A national park is an area set aside by a nation’s government to protect natural beauty, wildlife, or other remarkable features. Some national parks protect entire environments like coral reefs, deserts, grasslands, mountain ranges, or rain forests. Today about 1,500 national parks protect about 1.5 million square miles. Theodore Roosevelt had a huge impact on the national parks we know today. The three I found most interesting include The Great Smoky Mountains National Park, the Sequoia National Park, and the Everglades National Park.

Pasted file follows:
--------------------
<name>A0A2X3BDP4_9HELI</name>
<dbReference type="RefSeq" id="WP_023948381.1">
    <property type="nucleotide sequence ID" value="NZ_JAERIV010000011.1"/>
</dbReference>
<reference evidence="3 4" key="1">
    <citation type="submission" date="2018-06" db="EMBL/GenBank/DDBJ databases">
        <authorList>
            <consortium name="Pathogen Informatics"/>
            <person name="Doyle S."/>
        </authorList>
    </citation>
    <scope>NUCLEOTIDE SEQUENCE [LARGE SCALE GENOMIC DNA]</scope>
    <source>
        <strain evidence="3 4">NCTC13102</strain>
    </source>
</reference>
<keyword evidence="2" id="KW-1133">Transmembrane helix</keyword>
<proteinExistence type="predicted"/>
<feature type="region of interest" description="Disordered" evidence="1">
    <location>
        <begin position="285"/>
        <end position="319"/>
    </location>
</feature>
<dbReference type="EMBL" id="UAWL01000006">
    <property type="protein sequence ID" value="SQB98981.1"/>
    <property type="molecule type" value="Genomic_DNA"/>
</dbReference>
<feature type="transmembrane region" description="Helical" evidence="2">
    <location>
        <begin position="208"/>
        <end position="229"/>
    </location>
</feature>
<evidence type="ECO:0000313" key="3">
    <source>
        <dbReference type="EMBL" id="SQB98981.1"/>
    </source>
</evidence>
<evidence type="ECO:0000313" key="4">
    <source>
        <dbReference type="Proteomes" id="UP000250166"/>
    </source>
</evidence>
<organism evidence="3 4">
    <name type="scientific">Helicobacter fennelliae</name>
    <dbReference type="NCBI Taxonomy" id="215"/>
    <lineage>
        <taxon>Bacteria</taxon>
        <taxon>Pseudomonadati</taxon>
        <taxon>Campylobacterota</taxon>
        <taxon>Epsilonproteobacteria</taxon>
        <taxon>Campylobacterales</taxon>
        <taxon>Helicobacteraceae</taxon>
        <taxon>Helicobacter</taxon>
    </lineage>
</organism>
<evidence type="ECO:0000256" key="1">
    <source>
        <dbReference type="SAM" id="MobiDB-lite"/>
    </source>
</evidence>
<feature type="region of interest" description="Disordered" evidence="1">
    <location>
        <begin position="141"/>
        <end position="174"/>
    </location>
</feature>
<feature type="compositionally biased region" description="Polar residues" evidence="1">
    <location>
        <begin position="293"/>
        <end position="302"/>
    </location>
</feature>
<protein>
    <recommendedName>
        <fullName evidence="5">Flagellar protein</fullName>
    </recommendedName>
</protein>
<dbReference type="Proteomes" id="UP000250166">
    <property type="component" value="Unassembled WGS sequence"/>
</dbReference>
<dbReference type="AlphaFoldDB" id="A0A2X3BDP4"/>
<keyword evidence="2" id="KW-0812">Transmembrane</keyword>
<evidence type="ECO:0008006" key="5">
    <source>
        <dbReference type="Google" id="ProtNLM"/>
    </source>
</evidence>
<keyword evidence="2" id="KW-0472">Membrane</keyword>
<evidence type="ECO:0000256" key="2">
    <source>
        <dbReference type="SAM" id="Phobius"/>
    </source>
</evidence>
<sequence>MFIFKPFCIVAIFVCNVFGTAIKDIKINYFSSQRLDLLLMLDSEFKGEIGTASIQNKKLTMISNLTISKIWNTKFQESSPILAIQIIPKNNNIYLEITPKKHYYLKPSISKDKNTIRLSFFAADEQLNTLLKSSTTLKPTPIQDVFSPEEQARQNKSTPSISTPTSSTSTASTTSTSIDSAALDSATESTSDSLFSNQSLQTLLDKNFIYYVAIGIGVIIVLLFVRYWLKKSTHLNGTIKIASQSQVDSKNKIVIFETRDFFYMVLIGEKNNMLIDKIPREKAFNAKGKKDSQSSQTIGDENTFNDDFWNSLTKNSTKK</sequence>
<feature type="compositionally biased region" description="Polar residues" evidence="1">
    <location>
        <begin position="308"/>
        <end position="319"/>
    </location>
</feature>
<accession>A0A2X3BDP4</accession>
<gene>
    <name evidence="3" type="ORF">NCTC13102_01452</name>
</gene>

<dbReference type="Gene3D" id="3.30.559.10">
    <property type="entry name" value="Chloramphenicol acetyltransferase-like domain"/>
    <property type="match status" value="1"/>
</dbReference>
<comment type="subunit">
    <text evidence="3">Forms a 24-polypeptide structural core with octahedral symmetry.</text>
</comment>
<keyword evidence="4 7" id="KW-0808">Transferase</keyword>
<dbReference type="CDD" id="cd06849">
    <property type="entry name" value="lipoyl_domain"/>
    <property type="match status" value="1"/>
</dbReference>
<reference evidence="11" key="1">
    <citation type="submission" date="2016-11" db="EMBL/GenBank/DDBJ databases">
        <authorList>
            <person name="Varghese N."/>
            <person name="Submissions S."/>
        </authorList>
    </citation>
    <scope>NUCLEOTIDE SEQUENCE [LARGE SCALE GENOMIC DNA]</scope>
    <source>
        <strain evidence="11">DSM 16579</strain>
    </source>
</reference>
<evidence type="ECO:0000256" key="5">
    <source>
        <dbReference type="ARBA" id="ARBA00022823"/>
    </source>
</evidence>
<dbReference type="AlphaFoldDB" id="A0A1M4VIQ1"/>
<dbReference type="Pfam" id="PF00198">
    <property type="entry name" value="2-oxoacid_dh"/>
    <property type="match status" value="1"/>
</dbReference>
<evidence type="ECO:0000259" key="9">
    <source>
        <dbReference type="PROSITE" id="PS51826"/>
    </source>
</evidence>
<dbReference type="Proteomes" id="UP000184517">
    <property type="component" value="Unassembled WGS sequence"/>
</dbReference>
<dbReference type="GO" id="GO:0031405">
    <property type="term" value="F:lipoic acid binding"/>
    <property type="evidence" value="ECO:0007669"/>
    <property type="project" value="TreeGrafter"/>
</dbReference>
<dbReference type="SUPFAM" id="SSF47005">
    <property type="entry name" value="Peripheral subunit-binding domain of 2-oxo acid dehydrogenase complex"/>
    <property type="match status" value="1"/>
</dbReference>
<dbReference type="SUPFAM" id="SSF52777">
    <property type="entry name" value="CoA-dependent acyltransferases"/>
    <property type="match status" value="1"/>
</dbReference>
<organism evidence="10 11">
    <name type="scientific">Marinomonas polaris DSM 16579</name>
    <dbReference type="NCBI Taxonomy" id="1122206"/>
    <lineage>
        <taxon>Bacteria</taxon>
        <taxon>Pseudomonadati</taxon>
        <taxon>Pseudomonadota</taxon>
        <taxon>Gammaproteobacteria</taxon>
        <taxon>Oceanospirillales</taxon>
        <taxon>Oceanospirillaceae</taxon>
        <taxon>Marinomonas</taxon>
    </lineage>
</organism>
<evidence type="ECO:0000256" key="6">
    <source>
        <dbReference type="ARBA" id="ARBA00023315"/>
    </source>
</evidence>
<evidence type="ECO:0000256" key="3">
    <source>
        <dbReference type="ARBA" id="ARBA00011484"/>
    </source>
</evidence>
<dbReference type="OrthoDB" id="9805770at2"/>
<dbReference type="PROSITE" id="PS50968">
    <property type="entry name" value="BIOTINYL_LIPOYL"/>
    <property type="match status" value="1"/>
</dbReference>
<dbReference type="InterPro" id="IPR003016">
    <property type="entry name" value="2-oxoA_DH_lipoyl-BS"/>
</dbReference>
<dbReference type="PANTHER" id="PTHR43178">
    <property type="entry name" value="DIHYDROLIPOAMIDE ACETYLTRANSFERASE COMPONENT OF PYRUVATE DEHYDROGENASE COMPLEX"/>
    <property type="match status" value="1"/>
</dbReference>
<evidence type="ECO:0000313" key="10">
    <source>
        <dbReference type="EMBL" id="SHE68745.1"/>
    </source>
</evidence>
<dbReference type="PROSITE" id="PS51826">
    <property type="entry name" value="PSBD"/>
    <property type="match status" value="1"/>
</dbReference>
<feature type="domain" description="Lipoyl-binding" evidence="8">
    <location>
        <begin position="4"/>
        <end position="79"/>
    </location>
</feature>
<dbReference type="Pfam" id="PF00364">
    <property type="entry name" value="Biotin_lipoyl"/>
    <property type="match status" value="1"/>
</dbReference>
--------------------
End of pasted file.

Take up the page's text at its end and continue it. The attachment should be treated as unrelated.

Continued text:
Theodore “Teddy” Roosevelt had a huge impact on the national park system that extended well beyond his term in office. Teddy Roosevelt first came to the Badlands in September 1883. Big game hunting had initially brought him to the west, as he spent more time in this area, he became more and more alarmed by the damage that was being done to the land and the wildlife. After this, conservation became one of Roosevelt’s main concerns. After he became president in 1901, Roosevelt used his authority to protect wildlife and public lands by creating the U.S. Forest Service. He also established fifty-one federal bird reservations, four national game services, one-hundred and fifty national forests, five national parks and created the Antiquities Act which he used to officially declare eighteen national monuments. Roosevelt has been called many times our country’s “Conservation President” He is remembered with a National Park that bears